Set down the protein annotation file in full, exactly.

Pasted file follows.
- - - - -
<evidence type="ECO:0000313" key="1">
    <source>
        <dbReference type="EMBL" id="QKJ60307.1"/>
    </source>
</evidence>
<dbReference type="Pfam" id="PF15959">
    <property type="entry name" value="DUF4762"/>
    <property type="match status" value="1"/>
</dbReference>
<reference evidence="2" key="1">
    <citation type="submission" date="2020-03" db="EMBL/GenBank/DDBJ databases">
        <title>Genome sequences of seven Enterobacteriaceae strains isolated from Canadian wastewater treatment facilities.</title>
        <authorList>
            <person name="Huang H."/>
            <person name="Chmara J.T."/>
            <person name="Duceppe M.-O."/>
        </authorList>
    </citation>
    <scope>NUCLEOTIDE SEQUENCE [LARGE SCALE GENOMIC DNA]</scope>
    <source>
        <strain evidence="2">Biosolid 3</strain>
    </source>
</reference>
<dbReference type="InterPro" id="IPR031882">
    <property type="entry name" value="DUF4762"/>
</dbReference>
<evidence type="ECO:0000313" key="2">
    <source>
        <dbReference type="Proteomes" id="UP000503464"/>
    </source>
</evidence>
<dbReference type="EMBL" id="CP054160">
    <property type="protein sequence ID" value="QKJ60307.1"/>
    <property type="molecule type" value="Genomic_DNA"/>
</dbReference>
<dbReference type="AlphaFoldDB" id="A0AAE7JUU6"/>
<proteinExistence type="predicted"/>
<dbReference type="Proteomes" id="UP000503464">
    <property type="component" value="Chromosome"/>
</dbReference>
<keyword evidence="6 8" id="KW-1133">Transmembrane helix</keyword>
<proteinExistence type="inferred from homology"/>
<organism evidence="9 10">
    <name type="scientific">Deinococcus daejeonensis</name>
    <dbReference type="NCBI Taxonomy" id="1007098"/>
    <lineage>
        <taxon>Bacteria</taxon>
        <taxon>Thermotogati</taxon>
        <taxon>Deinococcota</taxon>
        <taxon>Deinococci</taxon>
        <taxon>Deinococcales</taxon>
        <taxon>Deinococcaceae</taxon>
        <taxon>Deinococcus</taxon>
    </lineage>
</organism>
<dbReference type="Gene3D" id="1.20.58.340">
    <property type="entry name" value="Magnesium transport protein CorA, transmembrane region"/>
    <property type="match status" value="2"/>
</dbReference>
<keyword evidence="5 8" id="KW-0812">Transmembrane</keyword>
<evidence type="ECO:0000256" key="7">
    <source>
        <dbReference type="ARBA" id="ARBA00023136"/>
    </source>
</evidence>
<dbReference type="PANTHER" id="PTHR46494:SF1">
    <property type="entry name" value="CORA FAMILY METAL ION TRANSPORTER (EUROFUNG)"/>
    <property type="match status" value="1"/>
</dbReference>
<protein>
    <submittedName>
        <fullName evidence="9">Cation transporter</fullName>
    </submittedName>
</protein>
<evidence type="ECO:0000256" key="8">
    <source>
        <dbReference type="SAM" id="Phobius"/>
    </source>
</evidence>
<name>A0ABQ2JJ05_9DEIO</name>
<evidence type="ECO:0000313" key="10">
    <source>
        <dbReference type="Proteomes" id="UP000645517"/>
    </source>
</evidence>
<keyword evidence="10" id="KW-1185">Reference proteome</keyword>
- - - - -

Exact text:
<evidence type="ECO:0000313" key="1">
    <source>
        <dbReference type="EMBL" id="QKJ60307.1"/>
    </source>
</evidence>
<dbReference type="Pfam" id="PF15959">
    <property type="entry name" value="DUF4762"/>
    <property type="match status" value="1"/>
</dbReference>
<reference evidence="2" key="1">
    <citation type="submission" date="2020-03" db="EMBL/GenBank/DDBJ databases">
        <title>Genome sequences of seven Enterobacteriaceae strains isolated from Canadian wastewater treatment facilities.</title>
        <authorList>
            <person name="Huang H."/>
            <person name="Chmara J.T."/>
            <person name="Duceppe M.-O."/>
        </authorList>
    </citation>
    <scope>NUCLEOTIDE SEQUENCE [LARGE SCALE GENOMIC DNA]</scope>
    <source>
        <strain evidence="2">Biosolid 3</strain>
    </source>
</reference>
<dbReference type="InterPro" id="IPR031882">
    <property type="entry name" value="DUF4762"/>
</dbReference>
<evidence type="ECO:0000313" key="2">
    <source>
        <dbReference type="Proteomes" id="UP000503464"/>
    </source>
</evidence>
<dbReference type="EMBL" id="CP054160">
    <property type="protein sequence ID" value="QKJ60307.1"/>
    <property type="molecule type" value="Genomic_DNA"/>
</dbReference>
<dbReference type="AlphaFoldDB" id="A0AAE7JUU6"/>
<proteinExistence type="predicted"/>
<dbReference type="Proteomes" id="UP000503464">
    <property type="component" value="Chromosome"/>
</dbReference>
<keyword evidence="6 8" id="KW-1133">Transmembrane helix</keyword>
<proteinExistence type="inferred from homology"/>
<organism evidence="9 10">
    <name type="scientific">Deinococcus daejeonensis</name>
    <dbReference type="NCBI Taxonomy" id="1007098"/>
    <lineage>
        <taxon>Bacteria</taxon>
        <taxon>Thermotogati</taxon>
        <taxon>Deinococcota</taxon>
        <taxon>Deinococci</taxon>
        <taxon>Deinococcales</taxon>
        <taxon>Deinococcaceae</taxon>
        <taxon>Deinococcus</taxon>
    </lineage>
</organism>
<dbReference type="Gene3D" id="1.20.58.340">
    <property type="entry name" value="Magnesium transport protein CorA, transmembrane region"/>
    <property type="match status" value="2"/>
</dbReference>
<keyword evidence="5 8" id="KW-0812">Transmembrane</keyword>
<evidence type="ECO:0000256" key="7">
    <source>
        <dbReference type="ARBA" id="ARBA00023136"/>
    </source>
</evidence>
<dbReference type="PANTHER" id="PTHR46494:SF1">
    <property type="entry name" value="CORA FAMILY METAL ION TRANSPORTER (EUROFUNG)"/>
    <property type="match status" value="1"/>
</dbReference>
<protein>
    <submittedName>
        <fullName evidence="9">Cation transporter</fullName>
    </submittedName>
</protein>
<evidence type="ECO:0000256" key="8">
    <source>
        <dbReference type="SAM" id="Phobius"/>
    </source>
</evidence>
<name>A0ABQ2JJ05_9DEIO</name>
<evidence type="ECO:0000313" key="10">
    <source>
        <dbReference type="Proteomes" id="UP000645517"/>
    </source>
</evidence>
<keyword evidence="10" id="KW-1185">Reference proteome</keyword>